SparkNotes Editors. “SparkNote on Much Ado About Nothing.” SparkNotes.com. SparkNotes LLC. 2002. Web. 9 Apr. 2014.
SparkNotes Editors. “SparkNote on Much Ado About Nothing.” SparkNotes LLC. 2002. http://www.sparknotes.com/shakespeare/muchado/ (accessed April 9, 2014).
SparkNotes Editors. (2002). SparkNote on Much Ado About Nothing. Retrieved April 9, 2014, from http://www.sparknotes.com/shakespeare/muchado/
“Their conversation is awkward, especially when she mentions Wickham, a subject Darcy clearly wishes to avoid” (SparkNotes Editors).
“Their conversation is awkward, especially when she mentions Wickham, a subject Darcy clearly wishes to avoid” (SparkNotes Editors, 2002).
Chicago requires the use of footnotes, rather than parenthetical citations, in conjunction with a list of works cited when dealing with literature.
1 SparkNotes Editors. “SparkNote on Much Ado About Nothing.” SparkNotes LLC. 2002. http://www.sparknotes.com/shakespeare/muchado/ (accessed April 9, 2014).
Please be sure to cite your sources. For more information about what plagiarism is and how to avoid it, please read our article on The Plagiarism Plague. If you have any questions regarding how to use or include references to SparkNotes in your work, please tell us.
In this SparkNote, it mentions that Don Pedro "seems to have no romantic interest of his own," although in Act 2, Scene 1 (beginning around line 275) Don Pedro is talking with Beatrice about her views on marriage after the masquerade. Beatrice makes a joke, saying, "I would rather have one of your father’s getting. / Hath your grace ne'er a brother like you? / Your father got excellent husbands, if a maid could come by them." Don Pedro responds, "Will you have me, lady?" which is potentially another joke, although it may also be quite a se... Read more→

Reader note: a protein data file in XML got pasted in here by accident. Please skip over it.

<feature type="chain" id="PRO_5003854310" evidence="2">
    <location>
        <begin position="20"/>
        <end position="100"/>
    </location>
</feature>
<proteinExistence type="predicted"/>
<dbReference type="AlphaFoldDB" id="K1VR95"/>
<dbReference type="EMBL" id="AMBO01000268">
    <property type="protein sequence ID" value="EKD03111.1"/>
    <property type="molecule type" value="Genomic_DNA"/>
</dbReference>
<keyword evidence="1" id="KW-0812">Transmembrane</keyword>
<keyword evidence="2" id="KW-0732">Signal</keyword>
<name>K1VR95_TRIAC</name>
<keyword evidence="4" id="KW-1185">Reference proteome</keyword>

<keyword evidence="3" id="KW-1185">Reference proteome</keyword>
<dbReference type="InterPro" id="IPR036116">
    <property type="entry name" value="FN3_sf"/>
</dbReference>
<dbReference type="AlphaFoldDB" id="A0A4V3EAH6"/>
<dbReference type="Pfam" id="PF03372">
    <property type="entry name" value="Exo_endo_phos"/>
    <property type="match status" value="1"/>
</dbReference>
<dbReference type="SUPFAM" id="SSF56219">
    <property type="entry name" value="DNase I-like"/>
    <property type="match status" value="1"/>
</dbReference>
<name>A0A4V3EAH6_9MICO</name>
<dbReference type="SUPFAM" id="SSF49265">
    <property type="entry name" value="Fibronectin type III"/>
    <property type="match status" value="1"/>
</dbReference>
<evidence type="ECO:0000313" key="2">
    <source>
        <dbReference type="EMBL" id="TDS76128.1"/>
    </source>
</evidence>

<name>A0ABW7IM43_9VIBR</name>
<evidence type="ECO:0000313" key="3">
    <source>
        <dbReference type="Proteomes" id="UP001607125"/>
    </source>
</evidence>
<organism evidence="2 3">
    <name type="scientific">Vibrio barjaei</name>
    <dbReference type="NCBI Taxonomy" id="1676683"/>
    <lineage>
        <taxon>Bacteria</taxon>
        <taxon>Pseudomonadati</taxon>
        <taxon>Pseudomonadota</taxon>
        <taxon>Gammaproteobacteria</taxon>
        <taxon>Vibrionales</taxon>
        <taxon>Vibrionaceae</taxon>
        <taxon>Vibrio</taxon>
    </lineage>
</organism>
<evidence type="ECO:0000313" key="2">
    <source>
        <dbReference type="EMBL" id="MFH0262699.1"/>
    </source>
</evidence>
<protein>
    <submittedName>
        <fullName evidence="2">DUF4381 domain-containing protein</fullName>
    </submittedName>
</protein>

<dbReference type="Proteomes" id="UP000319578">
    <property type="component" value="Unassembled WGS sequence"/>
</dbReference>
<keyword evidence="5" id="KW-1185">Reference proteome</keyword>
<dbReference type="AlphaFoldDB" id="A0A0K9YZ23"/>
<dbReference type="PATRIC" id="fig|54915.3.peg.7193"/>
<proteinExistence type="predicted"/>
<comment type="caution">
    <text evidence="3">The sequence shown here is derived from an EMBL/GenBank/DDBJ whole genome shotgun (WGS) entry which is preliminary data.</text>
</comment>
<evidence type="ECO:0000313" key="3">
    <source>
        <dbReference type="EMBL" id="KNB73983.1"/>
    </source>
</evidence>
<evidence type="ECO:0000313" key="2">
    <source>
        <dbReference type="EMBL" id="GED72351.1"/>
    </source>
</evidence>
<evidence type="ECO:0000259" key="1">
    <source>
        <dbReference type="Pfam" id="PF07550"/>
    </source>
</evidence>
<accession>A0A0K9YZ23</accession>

129 out of 159 people found this helpful
I think that at the end of the day, Don Pedro is more inclined to try be of any help and see his friends happy. Don Pedro offers himself to Beatrice lightly, but with the obvious intent of wanting to secure her own happiness, especially since she is so fickle about men in the first place. He doesn't seek her hand with his own interest so much as in the interest of her own well being. It illustrates just how selfless his character is.
4 out of 8 people found this helpful
There is a mistake in the summary: at the very beginning, it says Antonio would be the father of Beatrice. Actually, he is most likely only her uncle, just as Leonato. Why else is Leonato the first who concerns of her marriage instead of Antonio? (He tries to convince her (2.1) and Don Pedro addresses him with this issue (2.1).) It is because he is her closest male relative (in the printed edition I have this is even written within an annotation) and therefore responsible for her.
These are only evidences but I could not find any indic... Read more→
19 out of 22 people found this helpful